Measure the flour, add an equal amount of cold milk, and stir until smooth; then add more milk, until it is thin as griddle cake batter. Now add carefully a little of the liquid to be thickened, and when very thin, pour slowly into the boiling liquid, stirring rapidly, and pouring slowly.
Use mutton soup stock and thicken with water and flour, - one tablespoonful of flour and one tablespoonful of water to one cup of liquid. Stir water and flour together in a cup until smooth; then add to the boiling liquid, and stir while cooking. Put in capers last, a scant one-quarter of a cup to a cup of liquid. Serve with boiled mutton.
Make same as above, except put in one generous table-spoonful of finely minced parsley instead of capers. Serve with boiled mutton.
Make the sauce as directed for caper sauce, using mutton broth for the liquid. Season with salt and pepper, and add one large or two very small hard-boiled eggs, chopped fine, in place of capers. Serve with boiled mutton.
Cut the veal in medium-sized pieces and simmer in a small quantity of water for an hour. Always choose fat veal. Pour off most of the water, but leave enough to cook the dumplings, then thicken with milk and flour and season the poured-off broth, lift the dumplings carefully, and pour over them the gravy.
Prepare and cook same as veal pot pie.
Cut cold roast beef or steak into dice, and cook slowly in a very small amount of water until tender. Stir together in a cup one-half tablespoonful of water and the same of flour, and add one-half cup of soup stock or water from the roasting pan, and two tablespoonfuls of strained tomato. Pour over the meat in the dish in which it is to be served enough to make quite moist, cover with buttered crumbs, and bake in the oven until crumbs are brown. Made-over dishes generally need extra seasoning.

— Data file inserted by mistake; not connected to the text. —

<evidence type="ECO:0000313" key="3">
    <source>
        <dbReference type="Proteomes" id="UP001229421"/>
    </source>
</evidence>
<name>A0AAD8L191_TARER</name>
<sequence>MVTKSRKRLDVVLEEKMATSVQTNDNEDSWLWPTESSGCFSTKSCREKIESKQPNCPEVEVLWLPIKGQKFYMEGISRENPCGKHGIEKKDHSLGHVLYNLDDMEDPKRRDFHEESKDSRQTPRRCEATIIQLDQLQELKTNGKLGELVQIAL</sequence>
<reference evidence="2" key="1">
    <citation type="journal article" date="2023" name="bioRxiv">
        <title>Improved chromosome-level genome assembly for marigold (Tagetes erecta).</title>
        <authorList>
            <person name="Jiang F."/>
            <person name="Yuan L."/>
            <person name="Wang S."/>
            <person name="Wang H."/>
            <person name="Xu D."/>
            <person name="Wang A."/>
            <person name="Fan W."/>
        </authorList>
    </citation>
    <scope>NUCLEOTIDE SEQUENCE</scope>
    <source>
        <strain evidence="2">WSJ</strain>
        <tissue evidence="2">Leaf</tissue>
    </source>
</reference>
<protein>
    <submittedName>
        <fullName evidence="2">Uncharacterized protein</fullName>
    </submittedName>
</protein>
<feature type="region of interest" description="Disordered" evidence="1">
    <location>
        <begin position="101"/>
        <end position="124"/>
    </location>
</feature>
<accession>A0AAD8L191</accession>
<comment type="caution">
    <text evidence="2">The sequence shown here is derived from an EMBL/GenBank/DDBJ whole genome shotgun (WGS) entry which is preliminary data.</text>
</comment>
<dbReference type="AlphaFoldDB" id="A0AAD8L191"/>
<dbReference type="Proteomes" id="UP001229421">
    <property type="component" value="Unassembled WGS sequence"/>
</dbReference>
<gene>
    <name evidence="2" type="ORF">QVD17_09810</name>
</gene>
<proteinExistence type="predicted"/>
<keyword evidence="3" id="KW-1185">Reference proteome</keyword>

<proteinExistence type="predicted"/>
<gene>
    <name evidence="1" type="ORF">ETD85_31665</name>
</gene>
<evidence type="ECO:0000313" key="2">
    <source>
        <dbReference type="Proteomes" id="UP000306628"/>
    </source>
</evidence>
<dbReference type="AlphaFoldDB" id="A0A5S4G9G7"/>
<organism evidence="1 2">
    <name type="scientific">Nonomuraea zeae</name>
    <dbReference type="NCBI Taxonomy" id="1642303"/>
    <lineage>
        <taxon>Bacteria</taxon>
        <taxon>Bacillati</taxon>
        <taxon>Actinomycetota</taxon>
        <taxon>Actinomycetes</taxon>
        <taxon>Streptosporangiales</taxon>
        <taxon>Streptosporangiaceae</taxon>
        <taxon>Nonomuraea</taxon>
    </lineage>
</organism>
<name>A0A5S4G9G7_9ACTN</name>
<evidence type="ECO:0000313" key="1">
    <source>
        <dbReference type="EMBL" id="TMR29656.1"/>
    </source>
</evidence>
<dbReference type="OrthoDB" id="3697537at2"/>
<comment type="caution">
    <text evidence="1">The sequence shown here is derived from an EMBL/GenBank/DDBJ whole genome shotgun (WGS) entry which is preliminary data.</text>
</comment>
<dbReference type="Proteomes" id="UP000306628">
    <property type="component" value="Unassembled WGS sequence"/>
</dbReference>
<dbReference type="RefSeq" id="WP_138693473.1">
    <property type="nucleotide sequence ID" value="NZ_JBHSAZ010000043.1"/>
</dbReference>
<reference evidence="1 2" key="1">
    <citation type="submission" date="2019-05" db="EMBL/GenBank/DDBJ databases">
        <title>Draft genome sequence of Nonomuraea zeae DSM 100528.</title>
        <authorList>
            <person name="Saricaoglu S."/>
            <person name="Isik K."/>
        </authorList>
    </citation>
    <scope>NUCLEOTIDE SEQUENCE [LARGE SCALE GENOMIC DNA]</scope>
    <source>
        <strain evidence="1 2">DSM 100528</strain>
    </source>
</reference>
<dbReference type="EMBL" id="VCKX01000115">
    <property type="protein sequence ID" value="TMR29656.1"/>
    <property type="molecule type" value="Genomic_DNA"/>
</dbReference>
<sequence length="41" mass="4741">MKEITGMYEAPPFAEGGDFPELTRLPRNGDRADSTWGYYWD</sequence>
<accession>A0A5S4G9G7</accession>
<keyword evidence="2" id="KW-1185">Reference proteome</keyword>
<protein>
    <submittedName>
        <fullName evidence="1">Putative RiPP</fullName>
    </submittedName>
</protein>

One-half cup of milk, two teaspoonfuls flour, two tea-spoonfuls water, one-fourth cup (scant) chopped fresh meat. Stir water and flour together, and pour the cold milk over it. Cook four or five minutes, stirring all the time, and add the meat. Let boil, season, and serve.
When carrots are to be cooked, have on the range, boiling in the kettle, such an amount of slightly salted water as in your opinion will allow the carrots to barely cook until tender without burning. The exact quantity of water cannot be given, as it evaporates more rapidly some days than others. Put the carrots in whole, or as nearly so as the kettle will permit. Keep them boiling steadily until tender. Remove the carrots from the ket-tie, and with a sharp knife divide each through the center. For each half pint of liquid in the kettle, measure out a level tablespoonful of flour, and add a little water to it. Stir these together in a cup until thoroughly mixed, then put into the boiling liquid, and stir until the flour is cooked, and the liquid smooth and thickened a little. Then season to taste with salt and pepper, and add a sufficient amount of vinegar to make it slightly acid. Return carrots to the kettle, let boil and serve.